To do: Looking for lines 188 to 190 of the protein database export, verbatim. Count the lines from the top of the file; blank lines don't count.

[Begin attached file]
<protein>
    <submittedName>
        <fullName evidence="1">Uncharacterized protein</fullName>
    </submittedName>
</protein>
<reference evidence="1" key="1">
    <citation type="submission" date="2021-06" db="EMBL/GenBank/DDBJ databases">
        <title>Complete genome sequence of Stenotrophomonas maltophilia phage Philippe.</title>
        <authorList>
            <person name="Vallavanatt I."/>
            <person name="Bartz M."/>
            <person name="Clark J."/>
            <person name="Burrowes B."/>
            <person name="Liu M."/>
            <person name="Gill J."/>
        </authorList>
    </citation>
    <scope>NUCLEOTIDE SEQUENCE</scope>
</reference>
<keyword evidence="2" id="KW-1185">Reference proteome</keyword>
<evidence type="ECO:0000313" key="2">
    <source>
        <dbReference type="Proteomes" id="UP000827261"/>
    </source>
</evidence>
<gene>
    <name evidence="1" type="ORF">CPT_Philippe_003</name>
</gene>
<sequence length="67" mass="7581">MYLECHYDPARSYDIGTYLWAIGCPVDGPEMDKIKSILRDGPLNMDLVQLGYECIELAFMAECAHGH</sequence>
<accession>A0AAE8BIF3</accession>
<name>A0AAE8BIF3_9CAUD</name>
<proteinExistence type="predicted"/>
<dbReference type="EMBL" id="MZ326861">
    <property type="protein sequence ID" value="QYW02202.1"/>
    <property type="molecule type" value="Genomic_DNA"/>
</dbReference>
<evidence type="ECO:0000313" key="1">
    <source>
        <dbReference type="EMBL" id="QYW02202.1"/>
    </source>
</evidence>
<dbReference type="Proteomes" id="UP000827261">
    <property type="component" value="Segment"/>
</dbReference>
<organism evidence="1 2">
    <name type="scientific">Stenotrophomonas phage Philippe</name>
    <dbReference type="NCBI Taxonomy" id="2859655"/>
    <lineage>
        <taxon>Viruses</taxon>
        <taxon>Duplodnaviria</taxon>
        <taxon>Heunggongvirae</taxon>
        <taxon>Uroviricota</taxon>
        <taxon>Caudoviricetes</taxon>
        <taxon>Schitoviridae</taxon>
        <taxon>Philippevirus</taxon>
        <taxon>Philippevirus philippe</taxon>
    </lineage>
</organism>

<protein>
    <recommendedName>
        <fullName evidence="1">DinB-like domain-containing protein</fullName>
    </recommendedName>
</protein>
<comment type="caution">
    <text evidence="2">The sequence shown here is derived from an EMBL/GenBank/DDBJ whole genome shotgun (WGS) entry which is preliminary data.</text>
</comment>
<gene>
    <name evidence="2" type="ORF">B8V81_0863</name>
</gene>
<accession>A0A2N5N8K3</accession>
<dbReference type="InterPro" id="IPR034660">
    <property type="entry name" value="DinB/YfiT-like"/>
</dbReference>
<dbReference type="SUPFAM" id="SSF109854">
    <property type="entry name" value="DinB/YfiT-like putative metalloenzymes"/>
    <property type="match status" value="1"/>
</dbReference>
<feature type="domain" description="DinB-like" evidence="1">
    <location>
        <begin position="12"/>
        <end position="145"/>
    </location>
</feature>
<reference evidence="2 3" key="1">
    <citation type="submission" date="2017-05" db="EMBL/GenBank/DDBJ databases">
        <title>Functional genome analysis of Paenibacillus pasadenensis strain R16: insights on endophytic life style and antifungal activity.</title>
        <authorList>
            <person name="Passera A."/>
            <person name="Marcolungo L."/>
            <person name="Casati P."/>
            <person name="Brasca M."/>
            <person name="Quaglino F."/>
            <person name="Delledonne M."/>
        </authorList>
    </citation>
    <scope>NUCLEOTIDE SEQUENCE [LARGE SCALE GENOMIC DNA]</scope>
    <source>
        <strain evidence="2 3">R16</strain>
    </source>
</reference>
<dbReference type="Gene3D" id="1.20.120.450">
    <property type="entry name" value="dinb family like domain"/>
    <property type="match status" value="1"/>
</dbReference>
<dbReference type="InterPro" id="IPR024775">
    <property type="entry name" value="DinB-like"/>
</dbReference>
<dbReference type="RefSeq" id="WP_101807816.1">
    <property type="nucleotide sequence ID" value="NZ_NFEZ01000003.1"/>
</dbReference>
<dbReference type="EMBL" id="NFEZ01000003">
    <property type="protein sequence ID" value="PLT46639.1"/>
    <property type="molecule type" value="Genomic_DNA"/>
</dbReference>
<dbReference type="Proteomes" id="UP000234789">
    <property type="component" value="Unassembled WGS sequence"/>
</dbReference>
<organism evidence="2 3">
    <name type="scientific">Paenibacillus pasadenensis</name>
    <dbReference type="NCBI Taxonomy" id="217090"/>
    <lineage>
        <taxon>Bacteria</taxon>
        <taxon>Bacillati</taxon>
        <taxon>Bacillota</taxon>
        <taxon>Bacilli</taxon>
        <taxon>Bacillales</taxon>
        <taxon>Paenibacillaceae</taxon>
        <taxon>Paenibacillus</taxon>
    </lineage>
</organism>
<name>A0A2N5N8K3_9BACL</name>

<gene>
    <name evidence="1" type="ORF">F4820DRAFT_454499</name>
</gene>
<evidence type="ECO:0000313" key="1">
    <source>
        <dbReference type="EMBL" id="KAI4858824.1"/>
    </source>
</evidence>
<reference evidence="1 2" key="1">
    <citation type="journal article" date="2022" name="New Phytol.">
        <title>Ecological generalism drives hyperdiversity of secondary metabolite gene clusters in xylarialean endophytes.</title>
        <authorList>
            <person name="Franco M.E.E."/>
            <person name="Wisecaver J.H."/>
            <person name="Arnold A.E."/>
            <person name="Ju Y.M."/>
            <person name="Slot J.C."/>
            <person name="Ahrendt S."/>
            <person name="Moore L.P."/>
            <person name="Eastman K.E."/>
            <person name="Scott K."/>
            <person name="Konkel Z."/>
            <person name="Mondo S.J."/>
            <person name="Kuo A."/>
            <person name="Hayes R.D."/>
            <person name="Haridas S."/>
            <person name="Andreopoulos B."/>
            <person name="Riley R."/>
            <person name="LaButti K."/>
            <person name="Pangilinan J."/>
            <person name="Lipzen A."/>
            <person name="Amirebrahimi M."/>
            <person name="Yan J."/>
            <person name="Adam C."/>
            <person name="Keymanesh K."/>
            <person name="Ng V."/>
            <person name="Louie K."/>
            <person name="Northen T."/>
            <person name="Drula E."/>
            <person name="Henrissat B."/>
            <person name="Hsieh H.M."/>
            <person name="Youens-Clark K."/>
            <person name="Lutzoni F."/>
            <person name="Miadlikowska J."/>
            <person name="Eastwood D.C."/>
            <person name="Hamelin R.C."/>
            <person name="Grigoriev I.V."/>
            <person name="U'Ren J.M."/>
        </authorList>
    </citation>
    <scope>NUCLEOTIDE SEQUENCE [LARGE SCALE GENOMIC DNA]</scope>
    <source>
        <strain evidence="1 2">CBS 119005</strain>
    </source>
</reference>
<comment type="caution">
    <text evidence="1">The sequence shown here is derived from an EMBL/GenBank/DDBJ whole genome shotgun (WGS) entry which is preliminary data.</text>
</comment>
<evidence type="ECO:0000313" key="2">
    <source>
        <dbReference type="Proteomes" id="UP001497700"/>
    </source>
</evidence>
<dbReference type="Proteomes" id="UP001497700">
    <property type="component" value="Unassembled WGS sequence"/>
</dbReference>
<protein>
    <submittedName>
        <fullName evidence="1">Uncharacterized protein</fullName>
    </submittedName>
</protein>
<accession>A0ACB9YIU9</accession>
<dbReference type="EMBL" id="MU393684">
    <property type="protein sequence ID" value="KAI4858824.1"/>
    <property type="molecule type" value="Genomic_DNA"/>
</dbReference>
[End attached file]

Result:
    <text evidence="1">The sequence shown here is derived from an EMBL/GenBank/DDBJ whole genome shotgun (WGS) entry which is preliminary data.</text>
</comment>
<evidence type="ECO:0000313" key="2">